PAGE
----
Pubdate: Tue, 01 Dec 2009
Source: Appeal-Democrat (Marysville, CA)
Copyright: 2009 Appeal-Democrat
Author: Thomas D. Elias
Bookmark: (Cannabis - Medicinal)


Maybe it's because growers of medical marijuana are  sitting ducks,
not nearly as hard to find or as nasty  to deal with as the Mexican
drug cartels that run many  large marijuana farming operations deep in
forests on  federal- and state-owned land, in parks and forest  reserves.

Maybe it's because of the enduring contradictions  between state and
federal laws - about to become more  severe if Californians next year
pass a pending  initiative to flat-out legalize marijuana.

For despite his campaign statements, President Obama  has not ended
confusion on the medipot front, dashing  some hopes of patients,
growers and operators of the  medical marijuana dispensaries that have
proliferated  in many California cities. (Sure, some of those
patients and dispensaries are phonies out for nothing  but a high or a
profit, but there are also plenty of  legitimate medical users.)

More than six months after U.S. Attorney General Eric  Holder promised
twice (sort of) to stop federal raids  on state and locally sanctioned
medical marijuana  operations, raids continue. Not as many as under
ex-President George W. Bush, but still some.

And federal prosecutors show few signs of ceasing  efforts to convict
and imprison cannabis defendants  arrested before Obama became president.

Holder, of course, was never very specific in his  promises. "What the
president said during the campaign  will be consistent with what we're
doing in law  enforcement," he said.

Here's one thing Obama said while running for office:  "We will not be
using Justice Department resources to  circumvent state laws." Here's
another: "Whether I want  to expend a whole lot of political capital
(on  marijuana issues) is not likely." He also observed that  he has
"problems with mom and pop shops...because that  becomes difficult to
regulate." But he also said that  "If it's an issue of doctors
prescribing or  recommending marijuana, I think that should be

That's enough to let Holder and the Drug Enforcement  Administration
that answers to him do pretty much what  they like.

So, in late summer and early fall, the DEA made several  raids on
medipot growers in California and elsewhere.  One netted five persons
in Lake County, north of San  Francisco, where 154 pot plants were

The grower, a local contractor, had a doctor's  recommendation to use
medical marijuana and was a  designated supplier to several others
with similar  recommendations. That seemed to meet terms of
California's 1996 Proposition 215, which allows use and  supply of
medipot when doctors' recommendations are  involved.

The raid apparently resulted from official suspicion  that the grower
was involved in pot sales beyond the  medical realm, making a raid in
line with Obama's  observation about regulating small operations.

If all this sounds confusing, it is. That's one reason  the state
Senate by an eight-vote margin in late summer  passed a non-binding
resolution urging the federal  government to end medipot raids of all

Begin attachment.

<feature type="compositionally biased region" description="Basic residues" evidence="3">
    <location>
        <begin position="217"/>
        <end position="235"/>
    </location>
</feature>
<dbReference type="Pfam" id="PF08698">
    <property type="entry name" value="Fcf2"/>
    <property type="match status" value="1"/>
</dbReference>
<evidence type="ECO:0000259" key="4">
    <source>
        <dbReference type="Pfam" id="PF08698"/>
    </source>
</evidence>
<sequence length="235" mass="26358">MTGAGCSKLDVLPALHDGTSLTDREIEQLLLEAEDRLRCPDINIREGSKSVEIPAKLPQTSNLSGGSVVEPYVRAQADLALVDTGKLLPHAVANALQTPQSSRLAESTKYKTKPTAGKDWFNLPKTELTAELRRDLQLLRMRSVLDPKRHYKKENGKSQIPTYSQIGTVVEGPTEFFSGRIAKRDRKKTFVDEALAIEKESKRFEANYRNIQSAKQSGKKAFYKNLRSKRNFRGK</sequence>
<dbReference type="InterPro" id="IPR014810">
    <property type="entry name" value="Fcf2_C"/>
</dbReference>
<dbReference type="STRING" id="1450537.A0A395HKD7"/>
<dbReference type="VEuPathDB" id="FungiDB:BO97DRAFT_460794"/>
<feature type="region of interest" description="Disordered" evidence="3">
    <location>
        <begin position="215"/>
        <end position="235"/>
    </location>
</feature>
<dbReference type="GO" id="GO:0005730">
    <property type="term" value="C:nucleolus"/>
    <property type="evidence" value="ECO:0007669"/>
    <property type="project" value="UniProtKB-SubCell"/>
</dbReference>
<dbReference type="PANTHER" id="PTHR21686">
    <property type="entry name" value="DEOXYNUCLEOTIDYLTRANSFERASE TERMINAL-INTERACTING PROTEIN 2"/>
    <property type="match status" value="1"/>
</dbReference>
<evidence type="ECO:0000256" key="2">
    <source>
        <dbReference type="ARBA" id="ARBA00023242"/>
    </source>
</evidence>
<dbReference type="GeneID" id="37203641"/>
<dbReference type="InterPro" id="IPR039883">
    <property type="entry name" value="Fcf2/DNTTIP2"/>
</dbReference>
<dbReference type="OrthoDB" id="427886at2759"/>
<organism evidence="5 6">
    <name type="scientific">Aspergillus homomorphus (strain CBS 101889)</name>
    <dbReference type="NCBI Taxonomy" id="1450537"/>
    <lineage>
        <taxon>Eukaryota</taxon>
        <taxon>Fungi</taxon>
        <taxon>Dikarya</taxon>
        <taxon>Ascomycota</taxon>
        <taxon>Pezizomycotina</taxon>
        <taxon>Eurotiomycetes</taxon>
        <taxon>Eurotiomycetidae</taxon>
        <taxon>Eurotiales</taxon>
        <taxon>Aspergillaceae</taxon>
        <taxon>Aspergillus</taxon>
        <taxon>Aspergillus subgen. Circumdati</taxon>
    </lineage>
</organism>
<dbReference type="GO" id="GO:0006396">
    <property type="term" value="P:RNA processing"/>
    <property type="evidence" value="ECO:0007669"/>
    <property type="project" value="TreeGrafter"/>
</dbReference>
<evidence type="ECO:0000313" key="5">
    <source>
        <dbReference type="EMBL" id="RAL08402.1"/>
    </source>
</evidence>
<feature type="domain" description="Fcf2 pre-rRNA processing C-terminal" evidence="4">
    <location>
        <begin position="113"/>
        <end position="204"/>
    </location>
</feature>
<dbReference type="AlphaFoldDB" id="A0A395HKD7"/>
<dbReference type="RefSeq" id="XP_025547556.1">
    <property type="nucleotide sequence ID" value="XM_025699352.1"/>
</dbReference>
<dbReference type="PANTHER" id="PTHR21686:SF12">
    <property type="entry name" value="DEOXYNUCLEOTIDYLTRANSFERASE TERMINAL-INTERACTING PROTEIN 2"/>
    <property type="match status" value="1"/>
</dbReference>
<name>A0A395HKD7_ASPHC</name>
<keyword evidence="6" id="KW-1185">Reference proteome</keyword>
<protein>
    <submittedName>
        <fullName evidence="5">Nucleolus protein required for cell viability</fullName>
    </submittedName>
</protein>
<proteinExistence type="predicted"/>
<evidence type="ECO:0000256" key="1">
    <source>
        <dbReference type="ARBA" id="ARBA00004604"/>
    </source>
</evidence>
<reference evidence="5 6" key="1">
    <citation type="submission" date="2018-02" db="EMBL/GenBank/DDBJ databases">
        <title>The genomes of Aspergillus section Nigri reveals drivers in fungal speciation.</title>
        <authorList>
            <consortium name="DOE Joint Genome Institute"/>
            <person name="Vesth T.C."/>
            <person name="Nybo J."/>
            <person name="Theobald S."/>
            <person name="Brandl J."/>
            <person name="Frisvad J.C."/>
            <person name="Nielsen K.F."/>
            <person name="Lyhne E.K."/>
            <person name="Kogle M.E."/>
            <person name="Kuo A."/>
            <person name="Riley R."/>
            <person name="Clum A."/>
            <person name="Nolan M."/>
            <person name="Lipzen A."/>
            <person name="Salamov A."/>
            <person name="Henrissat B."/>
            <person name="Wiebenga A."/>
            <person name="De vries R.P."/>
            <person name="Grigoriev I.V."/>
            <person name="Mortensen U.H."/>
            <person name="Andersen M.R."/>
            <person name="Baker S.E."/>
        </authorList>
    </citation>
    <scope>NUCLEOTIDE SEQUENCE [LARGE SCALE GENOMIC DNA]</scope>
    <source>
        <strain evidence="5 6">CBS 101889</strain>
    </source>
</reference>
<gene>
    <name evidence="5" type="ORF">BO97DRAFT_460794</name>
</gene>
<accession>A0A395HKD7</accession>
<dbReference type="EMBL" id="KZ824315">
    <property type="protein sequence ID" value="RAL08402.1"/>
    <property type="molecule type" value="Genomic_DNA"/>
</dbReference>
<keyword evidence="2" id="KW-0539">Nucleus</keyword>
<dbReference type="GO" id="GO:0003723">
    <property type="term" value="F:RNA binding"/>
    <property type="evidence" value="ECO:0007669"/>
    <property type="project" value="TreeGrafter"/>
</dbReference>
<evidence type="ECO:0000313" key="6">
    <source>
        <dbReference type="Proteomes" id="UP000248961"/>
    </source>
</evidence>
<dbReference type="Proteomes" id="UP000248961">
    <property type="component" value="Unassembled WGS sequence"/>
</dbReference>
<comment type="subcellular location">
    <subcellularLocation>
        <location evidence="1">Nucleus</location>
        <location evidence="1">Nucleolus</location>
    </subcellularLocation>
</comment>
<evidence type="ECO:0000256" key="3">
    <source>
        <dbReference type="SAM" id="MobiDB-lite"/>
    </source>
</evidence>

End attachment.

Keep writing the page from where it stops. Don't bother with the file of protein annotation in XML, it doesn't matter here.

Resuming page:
kinds - on  growers, dispensers and users alike - and to "create a
comprehensive federal medical marijuana policy that  ensures safe and
legal access to any patient that would  benefit from it.'

This may be a sensible sentiment, but Obama gave notice  while a
candidate that he would not devote energy to  such an effort. Which is
one reason a bill co-sponsored  by the ultra-liberal Massachusetts
Democrat Barney  Frank and the ultra-libertarian Orange County
Republican Dana Rohrabacher to do just what the state  resolution
suggests is going nowhere in the House.

As a result, there is still plenty of fear in the  medipot community.
Maybe not as much as before Ho  lder's rather equivocal commitment not
to bother  medical users and their suppliers, but still plenty of
uncertainty. Cities and counties are confused, too. Los  Angeles is
one example: City council members appear  ready to authorize continued
operations by many of the  medipot dispensaries now open there, while
the city  attorney and district attorney both insist they are  illegal
because federal law trumps any state  initiative. Both threaten raids.

There's also still the possibility that if you use  medipot and live
in federally subsidized housing, you  can be evicted anytime - even if
you're in compliance  with state and local laws and regulations.
That's why  the pro-pot group Americans for Safe Access recommends  on
its Web site that patients in such housing not smoke  pot in their
apartments, but try to use only edible pot  concoctions or vaporizers
when at home.

Still, there's no doubt the Obama administration has  been - as
promised - less eager that its predecessor to  flout state laws and
insist on the primacy of federal  drug regulations over Proposition
215 and similar laws  in other states.

But if you're a cancer patient who legitimately needs  relief, if
you're the grower supplying that patient and  others with aches and
pains for which doctors recommend  pot as the safest palliative, the
uncertainty that  still remains is unsettling, at best. 
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MAP posted-by: Jo-D